September 9, 2019
By the 2025 model year, nearly all new vehicles sold in the United States will provide electronic audible and visual reminders on the dashboard for drivers to check rear seats before they turn off the ignition, so they don’t leave children behind, ABC News reports.
Indeed, according to the network news outlet, already 20 automakers representing 98% of new vehicles sold have agreed to install such alerts in an effort to stop heatstroke deaths.
So far this year 37 children have died nationwide after being left alone in cars during hot weather. The advocacy group Kids and Cars says a record 53 children were killed last year.
“Automakers have been exploring ways to address this safety issue, and this commitment underscores how such innovations and increased awareness can help children right now,” David Schwietert, Interim CEO of the Alliance of Automobile Manufacturers, a trade group that includes a dozen large car companies, told ABC News. Members of the Association of Global Automakers, a group of manufacturers based outside the United States, also are taking part.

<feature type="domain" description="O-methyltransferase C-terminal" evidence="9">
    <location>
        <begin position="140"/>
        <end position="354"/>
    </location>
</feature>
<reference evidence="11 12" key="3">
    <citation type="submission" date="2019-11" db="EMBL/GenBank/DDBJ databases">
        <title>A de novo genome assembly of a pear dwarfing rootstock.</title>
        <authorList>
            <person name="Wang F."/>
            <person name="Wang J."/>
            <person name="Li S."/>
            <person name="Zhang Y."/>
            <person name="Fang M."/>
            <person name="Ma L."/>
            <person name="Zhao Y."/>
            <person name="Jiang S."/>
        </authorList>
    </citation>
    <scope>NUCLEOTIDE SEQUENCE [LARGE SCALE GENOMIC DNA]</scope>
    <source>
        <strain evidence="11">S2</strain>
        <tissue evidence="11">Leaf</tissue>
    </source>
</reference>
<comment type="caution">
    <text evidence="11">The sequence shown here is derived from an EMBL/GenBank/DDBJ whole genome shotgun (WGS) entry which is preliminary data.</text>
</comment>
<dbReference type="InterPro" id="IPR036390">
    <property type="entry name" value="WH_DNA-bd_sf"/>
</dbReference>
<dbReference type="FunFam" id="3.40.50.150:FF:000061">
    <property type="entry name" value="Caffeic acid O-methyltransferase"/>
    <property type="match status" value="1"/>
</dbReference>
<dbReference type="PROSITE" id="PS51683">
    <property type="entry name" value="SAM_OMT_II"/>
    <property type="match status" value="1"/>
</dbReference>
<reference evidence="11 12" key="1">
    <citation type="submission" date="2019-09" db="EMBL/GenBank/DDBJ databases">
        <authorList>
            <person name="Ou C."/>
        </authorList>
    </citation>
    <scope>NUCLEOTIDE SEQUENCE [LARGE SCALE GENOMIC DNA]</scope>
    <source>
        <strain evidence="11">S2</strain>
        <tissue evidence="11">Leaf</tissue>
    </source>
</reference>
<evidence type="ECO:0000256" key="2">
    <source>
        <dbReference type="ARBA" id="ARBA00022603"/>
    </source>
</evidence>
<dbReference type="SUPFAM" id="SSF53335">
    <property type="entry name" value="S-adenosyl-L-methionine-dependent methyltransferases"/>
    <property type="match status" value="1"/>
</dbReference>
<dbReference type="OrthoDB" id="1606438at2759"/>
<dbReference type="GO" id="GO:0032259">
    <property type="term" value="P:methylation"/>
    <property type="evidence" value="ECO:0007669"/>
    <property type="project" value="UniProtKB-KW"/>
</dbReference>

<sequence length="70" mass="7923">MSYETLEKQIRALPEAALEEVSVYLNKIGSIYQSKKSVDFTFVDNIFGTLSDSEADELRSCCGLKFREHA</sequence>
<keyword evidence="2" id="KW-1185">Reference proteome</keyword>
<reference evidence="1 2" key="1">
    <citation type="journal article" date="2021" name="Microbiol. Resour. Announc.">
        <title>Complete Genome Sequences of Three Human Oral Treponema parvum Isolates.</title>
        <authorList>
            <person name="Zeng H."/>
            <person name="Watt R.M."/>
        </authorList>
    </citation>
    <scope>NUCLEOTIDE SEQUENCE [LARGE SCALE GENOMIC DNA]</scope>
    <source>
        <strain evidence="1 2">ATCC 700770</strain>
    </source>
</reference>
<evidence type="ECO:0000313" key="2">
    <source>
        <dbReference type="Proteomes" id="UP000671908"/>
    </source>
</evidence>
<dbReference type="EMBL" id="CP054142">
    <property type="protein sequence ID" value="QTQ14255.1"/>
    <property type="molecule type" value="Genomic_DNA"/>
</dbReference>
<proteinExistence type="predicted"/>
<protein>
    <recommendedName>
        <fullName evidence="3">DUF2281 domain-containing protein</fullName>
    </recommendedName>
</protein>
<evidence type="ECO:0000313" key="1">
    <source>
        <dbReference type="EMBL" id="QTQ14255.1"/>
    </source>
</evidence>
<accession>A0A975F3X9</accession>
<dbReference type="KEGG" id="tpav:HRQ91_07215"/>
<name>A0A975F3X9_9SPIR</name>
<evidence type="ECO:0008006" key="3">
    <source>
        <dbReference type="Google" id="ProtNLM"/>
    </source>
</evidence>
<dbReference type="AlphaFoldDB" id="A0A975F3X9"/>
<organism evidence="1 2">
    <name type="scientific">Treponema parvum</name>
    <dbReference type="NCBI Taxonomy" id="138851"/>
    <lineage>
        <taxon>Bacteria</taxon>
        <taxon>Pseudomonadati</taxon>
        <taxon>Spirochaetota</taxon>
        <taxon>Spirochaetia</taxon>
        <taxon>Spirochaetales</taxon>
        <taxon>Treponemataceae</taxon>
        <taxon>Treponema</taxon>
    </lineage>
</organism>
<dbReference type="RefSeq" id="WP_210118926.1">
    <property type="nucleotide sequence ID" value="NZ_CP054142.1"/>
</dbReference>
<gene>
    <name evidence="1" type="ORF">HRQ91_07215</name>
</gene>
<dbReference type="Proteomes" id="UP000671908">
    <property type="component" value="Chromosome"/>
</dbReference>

Automakers say the voluntary agreement will get the alerts installed faster than a government regulation, which takes four to eight years.
Only Tesla didn’t agree to the reminders. The car company has not responded to requests for comment.
Several automakers already are offering the feature. General Motors, for instance, has a reminder on all of its four-door sedans, trucks and SUVs starting with the 2019 model year. Hyundai has pledged to make a similar system standard on its vehicles by 2022.
The auto alliance says the agreement is a minimum and doesn’t preclude automakers from coming up with more sophisticated solutions.
ABC News reports that the U.S. House is considering a bill that would require such alerts.
Research contact: @ABC